Perambulatory Christmas Books, part 8
By J. C.
Some weeks ago, the TLS published a letter from a reader in Florida who, having read here about the Keith Fawkes bookshop in Hampstead, known as the Flask, “was prompted to visit the establishment”. Not only did she find the book she was looking for – Gissing’s In the Year of Jubilee – but she had “a lovely discussion about literature with the kind gentleman in charge that day”.
We know that gentleman, willing and able to discuss a wide range of literary topics, and we looked forward to something of the kind last week. What a shock, then, to find the Flask’s interior invaded by bric-a-brac from the flea market that now buzzes about its door. . . .
A year or so ago, half the shop was given over to storage from the jumble sale; then a bit more; now only about 25 per cent of the floor space is allotted to books. Customers trickle in. “You’re the Tennyson man”, the kind gentleman says to one; another locates a desired chess book; yet another seeks Wuthering Heights. It’s here somewhere, under the old glass, china and fraying curtains. But how to get there? The novice Brontëan leaves disappointed.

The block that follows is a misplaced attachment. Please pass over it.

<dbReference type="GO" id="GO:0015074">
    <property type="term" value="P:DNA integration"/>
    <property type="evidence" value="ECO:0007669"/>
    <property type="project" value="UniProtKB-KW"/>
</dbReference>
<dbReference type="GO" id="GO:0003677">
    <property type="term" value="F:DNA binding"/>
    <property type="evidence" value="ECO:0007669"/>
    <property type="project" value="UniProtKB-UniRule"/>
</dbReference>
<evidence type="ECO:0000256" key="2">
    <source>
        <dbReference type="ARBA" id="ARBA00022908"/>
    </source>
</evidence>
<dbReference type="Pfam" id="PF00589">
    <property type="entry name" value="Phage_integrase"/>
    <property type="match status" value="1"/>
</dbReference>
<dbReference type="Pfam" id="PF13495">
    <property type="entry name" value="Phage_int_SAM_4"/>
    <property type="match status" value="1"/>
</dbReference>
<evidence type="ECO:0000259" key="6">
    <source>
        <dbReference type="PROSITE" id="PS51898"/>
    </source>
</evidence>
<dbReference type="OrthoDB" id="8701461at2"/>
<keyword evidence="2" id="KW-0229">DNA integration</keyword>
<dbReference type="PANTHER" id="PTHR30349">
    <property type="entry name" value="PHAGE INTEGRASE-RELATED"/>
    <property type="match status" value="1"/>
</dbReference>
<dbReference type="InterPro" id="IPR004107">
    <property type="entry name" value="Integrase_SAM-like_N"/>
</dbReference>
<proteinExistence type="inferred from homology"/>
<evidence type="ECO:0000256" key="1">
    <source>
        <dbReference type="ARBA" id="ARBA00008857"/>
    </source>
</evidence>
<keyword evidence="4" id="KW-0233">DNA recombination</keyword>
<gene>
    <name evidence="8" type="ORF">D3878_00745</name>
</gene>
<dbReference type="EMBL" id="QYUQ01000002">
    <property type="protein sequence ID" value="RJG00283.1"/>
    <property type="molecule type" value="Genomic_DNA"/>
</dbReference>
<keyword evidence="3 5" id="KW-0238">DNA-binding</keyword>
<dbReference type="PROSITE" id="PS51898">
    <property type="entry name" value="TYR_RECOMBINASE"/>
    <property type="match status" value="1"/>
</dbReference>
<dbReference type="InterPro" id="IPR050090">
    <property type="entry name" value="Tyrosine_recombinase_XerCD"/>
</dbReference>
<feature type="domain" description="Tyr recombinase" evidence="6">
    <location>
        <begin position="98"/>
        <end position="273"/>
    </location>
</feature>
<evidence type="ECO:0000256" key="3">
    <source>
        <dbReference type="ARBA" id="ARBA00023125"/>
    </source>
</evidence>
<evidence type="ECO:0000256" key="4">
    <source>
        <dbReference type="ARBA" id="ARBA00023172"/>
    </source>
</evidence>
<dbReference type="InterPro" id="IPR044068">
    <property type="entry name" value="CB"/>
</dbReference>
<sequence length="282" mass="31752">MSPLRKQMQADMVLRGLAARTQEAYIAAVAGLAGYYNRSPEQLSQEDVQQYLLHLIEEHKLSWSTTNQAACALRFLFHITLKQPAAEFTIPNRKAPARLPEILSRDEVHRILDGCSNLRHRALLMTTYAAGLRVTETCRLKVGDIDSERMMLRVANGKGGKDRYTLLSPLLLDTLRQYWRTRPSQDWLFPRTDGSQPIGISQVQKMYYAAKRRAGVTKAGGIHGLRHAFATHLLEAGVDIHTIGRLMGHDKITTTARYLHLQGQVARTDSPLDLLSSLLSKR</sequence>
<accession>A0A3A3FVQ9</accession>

It seemed somehow suitable that we should light on the works of a poet who himself was once in danger of being submerged: Andrei Voznesensky came to the attention of Western readers in the early 1960s, following a path cleared by Yevgeny Yevtushenko. Although the pair were born in the same year, 1933, Voznesensky seemed younger. Yevtushenko was photographed with President Nixon, while his compatriot posed with Allen Ginsberg. Yet he was known as a formalist. In the preface to a volume translated by various hands, Antiworlds (OUP, 1967), W. H. Auden praised Voznesensky’s craftsmanship. “Here is a poet who knows that . . . a poem is a verbal artifact which must be as skilfully and solidly constructed as a table”.
In the Flask, we unearthed one of those lovely floppy Grove Press paperbacks from the 1960s, Selected Poems, translated by Anselm Hollo, with a cover by Roy Kuhlman. The contents overlap with those of Antiworlds, but at times you would scarcely know it. “Ballad of 1941”, the year Germany invaded the Soviet Union, opens in a version by Stanley Moss: “The piano has crawled underground. Hauled / In for firewood, sprawled / With frozen barrels, crates, and sticks, / The piano is waiting for the ax”.
Turning to Hollo, we find: “The piano has disappeared into the quarry, / It was dragged down to the firewood store: / Frozen vats and boxes of chaff. / Now it was waiting / for the breaker’s ax”. Moss structures the ballad in quatrains, with passable rhymes. Hollo dispenses with form, and chucks in an ending which might or might not derive from the original (if it does, it was missed by Moss). So much for craft. Still, we are pleased to have liberated Voznesensky from the siege of Flask Walk. For Selected Poems, the kind gentleman divested us of “all of £2”.